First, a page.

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TranslingualEdit

Diacritical markEdit

`

  1. A grave accent.
  2. (linguistics) Used to indicate low tone.

Usage notesEdit

Not to be confused with an acute accent: ´

Punctuation markEdit

`

  1. (computing) A backquote or backtick, which, like a quotation mark, encloses text.
  2. (nonstandard, Internet) An apostrophe (')

See alsoEdit

Further readingEdit


CatalanEdit

Diacritical markEdit

`

  1. A diacritical mark of the Latin script, called accent greu (grave accent) in Catalan, and found on À/à, È/è and Ò/ò.

Usage notesEdit

The grave accent indicates that an open-mid or open vowel is pronounced stressed. Stressed close-mid or close vowels are indicated with an acute accent ´.


DutchEdit

Diacritical markEdit

`

  1. A diacritical mark of the Latin script, called accent grave (grave accent) in Dutch, and found on À/à and È/è.

Usage notesEdit

The grave accent is used mostly in French loanwords, and serves primarily to distinguish the rare vowel /ɛː/ from the more usual /eː/.


FrenchEdit

Diacritical markEdit

`

  1. A diacritical mark of the Latin script, called accent grave (grave accent) in French, and found on À/à, È/è and Ù/ù.

ItalianEdit

Diacritical markEdit

`

  1. grave accent

See alsoEdit


LatinEdit

Diacritical markEdit

`

  1. (now uncommon) A diacritical mark of the Latin script, called accentus gravis (“grave accent”) in Latin, and found on à, è, ò.

See alsoEdit

Further readingEdit

  • Institutiones linguae latinae et graecae pro infima grammatices ad normam Emmanuelis Alvari et Jacobi Gretseri Societatis Jesu, in usum scholarum Provinciae S. J. ad Rhenum superiorem nova methodo adornatae. Editio quarta, Augusta Vindelicorum, 1779, p. 212 in Erster Anhang. De orthographia.:
    (`) (´) Accentus gravis & acútus. Gravis (`) wird zum Besten der Lernenden nicht unrecht gebraucht bey den Adverbiis, um sie von anderen Partibus Orationis zu unterscheiden, als: Eò, quò, tantò, doctè, &c. [...] ( Nota. Wie die Interpunctiones recht zu gebrauchen seyen, wird in der Lehr de Periŏdis erörtert.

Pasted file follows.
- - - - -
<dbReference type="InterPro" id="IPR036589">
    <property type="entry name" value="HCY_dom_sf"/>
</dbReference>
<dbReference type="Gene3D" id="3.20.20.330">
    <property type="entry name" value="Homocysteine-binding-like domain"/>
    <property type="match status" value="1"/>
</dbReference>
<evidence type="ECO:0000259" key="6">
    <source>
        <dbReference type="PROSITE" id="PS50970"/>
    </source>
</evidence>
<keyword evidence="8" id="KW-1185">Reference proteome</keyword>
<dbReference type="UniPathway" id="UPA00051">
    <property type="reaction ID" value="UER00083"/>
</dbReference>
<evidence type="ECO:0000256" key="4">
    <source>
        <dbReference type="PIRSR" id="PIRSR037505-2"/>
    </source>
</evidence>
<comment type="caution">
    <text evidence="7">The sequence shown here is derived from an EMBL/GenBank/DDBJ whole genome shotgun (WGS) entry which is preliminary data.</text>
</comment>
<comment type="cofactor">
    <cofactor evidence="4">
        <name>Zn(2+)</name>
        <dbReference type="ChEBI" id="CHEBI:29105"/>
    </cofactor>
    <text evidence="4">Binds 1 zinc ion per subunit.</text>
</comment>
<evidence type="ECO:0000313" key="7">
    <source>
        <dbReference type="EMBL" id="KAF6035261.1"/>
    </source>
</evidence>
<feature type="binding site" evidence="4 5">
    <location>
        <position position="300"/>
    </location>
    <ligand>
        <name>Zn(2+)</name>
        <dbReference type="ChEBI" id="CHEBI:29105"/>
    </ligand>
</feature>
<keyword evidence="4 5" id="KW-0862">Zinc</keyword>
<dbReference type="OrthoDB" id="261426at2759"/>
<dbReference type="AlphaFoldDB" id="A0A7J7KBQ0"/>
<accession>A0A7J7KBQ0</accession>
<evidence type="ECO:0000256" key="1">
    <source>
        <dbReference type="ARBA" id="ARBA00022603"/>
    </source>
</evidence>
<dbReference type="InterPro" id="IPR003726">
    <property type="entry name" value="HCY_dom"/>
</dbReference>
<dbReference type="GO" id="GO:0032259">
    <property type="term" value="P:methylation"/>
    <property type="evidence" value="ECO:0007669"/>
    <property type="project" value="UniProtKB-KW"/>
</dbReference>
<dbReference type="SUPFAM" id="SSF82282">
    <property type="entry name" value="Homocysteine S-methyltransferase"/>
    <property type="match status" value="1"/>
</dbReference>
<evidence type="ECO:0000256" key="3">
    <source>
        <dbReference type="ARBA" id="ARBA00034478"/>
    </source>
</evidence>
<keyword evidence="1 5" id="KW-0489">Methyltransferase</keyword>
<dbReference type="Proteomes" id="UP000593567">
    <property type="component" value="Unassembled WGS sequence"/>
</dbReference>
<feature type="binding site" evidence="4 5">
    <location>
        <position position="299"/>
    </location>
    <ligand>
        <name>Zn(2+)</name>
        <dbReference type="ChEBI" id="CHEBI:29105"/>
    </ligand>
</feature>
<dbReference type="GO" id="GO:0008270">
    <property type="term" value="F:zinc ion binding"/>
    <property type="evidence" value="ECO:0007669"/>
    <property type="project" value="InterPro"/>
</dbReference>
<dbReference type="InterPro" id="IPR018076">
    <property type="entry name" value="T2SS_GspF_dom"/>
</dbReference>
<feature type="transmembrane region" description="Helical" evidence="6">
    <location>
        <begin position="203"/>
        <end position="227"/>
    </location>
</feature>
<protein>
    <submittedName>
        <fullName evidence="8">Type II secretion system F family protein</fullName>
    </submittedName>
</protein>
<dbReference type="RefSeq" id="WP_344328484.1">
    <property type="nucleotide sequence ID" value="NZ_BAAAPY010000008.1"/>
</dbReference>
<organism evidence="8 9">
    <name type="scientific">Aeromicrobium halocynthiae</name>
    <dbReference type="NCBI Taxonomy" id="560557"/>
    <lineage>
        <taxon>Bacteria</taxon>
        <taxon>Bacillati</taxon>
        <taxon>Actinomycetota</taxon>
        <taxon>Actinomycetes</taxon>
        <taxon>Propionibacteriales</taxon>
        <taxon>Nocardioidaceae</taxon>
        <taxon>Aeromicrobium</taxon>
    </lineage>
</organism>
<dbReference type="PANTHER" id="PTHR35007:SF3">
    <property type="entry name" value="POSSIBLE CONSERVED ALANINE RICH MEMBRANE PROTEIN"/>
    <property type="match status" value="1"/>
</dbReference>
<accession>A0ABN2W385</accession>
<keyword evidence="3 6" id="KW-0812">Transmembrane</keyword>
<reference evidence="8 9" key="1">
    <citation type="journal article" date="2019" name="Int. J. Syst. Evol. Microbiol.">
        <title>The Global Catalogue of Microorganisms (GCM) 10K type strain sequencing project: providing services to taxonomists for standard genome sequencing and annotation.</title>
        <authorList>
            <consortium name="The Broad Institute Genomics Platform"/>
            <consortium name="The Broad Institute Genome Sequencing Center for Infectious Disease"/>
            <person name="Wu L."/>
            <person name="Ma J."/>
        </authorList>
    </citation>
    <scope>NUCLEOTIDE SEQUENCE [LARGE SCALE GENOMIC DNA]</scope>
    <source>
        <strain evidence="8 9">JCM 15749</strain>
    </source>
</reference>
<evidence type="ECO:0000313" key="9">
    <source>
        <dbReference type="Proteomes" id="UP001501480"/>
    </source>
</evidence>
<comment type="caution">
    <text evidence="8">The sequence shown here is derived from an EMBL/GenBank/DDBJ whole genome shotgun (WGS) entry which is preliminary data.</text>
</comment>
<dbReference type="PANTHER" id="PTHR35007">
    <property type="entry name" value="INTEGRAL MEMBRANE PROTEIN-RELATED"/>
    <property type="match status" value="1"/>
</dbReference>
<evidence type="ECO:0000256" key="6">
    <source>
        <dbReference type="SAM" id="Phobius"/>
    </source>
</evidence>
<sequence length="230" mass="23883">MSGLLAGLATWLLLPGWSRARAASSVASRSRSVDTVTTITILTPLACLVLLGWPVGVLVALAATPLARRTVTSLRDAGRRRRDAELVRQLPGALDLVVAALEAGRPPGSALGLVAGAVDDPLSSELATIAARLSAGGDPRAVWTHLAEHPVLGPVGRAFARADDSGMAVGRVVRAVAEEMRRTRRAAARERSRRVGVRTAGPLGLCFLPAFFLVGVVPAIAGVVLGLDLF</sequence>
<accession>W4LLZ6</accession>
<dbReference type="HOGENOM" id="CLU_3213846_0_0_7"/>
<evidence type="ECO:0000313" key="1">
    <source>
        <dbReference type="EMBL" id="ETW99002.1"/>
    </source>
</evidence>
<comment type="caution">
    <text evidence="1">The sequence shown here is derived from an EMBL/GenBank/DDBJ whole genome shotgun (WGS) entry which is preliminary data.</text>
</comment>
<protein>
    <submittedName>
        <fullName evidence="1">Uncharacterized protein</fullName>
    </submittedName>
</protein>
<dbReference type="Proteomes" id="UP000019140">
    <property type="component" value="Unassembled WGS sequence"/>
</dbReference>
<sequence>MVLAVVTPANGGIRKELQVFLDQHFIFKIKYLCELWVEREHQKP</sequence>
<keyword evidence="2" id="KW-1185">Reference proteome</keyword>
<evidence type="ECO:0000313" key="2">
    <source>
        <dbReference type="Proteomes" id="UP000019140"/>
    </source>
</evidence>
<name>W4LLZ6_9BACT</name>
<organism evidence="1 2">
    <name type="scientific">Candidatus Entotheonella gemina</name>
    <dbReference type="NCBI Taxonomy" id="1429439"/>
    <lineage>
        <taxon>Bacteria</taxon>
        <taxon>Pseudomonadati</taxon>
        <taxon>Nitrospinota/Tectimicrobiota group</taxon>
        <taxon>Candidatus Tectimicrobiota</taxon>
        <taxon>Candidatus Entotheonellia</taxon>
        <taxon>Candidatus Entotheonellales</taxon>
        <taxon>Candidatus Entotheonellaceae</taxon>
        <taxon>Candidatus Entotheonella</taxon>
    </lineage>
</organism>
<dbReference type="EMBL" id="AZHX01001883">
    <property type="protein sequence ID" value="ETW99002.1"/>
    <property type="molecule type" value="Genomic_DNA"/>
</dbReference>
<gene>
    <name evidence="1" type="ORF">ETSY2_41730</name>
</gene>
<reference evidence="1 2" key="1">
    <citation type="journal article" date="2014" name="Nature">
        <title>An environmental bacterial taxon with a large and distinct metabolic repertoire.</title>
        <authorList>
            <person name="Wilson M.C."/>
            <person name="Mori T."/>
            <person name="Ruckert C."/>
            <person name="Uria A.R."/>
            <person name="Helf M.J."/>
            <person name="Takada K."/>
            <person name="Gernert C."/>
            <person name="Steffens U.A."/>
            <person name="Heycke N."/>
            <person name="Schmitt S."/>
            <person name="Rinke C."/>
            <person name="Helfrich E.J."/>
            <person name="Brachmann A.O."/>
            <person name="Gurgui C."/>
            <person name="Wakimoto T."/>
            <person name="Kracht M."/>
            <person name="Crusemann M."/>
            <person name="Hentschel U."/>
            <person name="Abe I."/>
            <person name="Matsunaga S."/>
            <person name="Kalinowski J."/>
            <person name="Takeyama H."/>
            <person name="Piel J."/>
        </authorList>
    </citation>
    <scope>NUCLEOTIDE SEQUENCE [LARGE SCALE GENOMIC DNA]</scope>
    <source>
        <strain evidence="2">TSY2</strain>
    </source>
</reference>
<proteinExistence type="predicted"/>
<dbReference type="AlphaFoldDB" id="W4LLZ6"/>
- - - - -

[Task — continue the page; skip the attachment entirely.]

• Thomae Ruddimanni institutiones grammaticae latinae. Curante Godofredo Stallbaum. Pars secunda syntaxin continens, Lipsia, 1823, p. 39 of the Appendix. Grammaticae latinae institutionum pars tertia ex compendio Ruddimanni repetita:
    Toni sive Accentus sunt tres, Acutus, Gravis, et Circumflexus. [...] Gravis est qui syllabam gravat, seu deprimit; ac signatur lineola obliqua a sinistra in dextram ascendente, hoc modo [`]: ut, doctè. [...]
  • Allen Fisk, Adam's Latin Grammar; simplified, by Means of an Introduction: Designed to facilitate the Study of Latin Grammar, [...]. Fifth Edition, from the second Edition, revised and corrected, New-York, 1830, p. 182:
    "There are three accents [...] 2. The grave or base accent depresses the voice, or keeps it in its natural tone; and is thus marked [`]; as, doctè. This accent properly belongs to all syllables which have no other accent. [...] The accents are [..] seldom marked in Latin books, unless for the sake of distinction, as in these adverbs, aliquò, continuò, doctè, unà, &c. to distinguish them from certain cases of adjectives, which are spelt in the same way. [...]

LigurianEdit

Diacritical markEdit

`

  1. A diacritical mark of the Latin script, called acénto grâve (grave accent) in Ligurian, and found on À/à, È/è, Ì/ì, Ò/ò and Ù/ù.
    1. Used to denote stressed /a/, /ɛ/, /i/, /y/
    2. Used to denote stressed or unstressed /ɔ/

See alsoEdit


PortugueseEdit

Diacritical markEdit

`

  1. A diacritical mark of the Latin script, called acento grave (grave accent) in Portuguese, and found on À/à.
    1. Used in a number of contractions: a + a = à; a + aquele = àquele (variations include: àquela, àqueles, àquelas, àquilo).
  2. (obsolete) Additionally, the same diacritical mark has had other uses in the past.
    1. Replaces the acute accent in derivatives where the primary stress becomes the secondary stress: cafécafèzinho (now cafezinho).
    2. Alternative form of ´: serà (now será)

RomanschEdit

Diacritical markEdit

`

  1. This term needs a translation to English. Please help out and add a translation, then remove the text {{rfdef}}.

VietnameseEdit

Diacritical markEdit

`

  1. A diacritical mark of the Latin script, called dấu huyền (hanging mark) in Vietnamese, and found on À/à, /, /, È/è, /, Ì/ì, Ò/ò, /, /, Ù/ù, / and /. Used to indicate low-falling, possibly breathy tone.

Usage notesEdit

In Vietnamese handwriting and signmaking, this tone mark may be written as a horizontal line, like a macron (which does not exist in Vietnamese), and the letter I/i retains its tittle.

In earlier versions of Unicode, ̀ was used to represent this tone mark.


WelshEdit

Diacritical markEdit

`

  1. A diacritical mark of the Latin script, called acen drom (grave accent) in Welsh, and found on À/à, È/è, Ì/ì, Ò/ò, Ù/ù, / and /.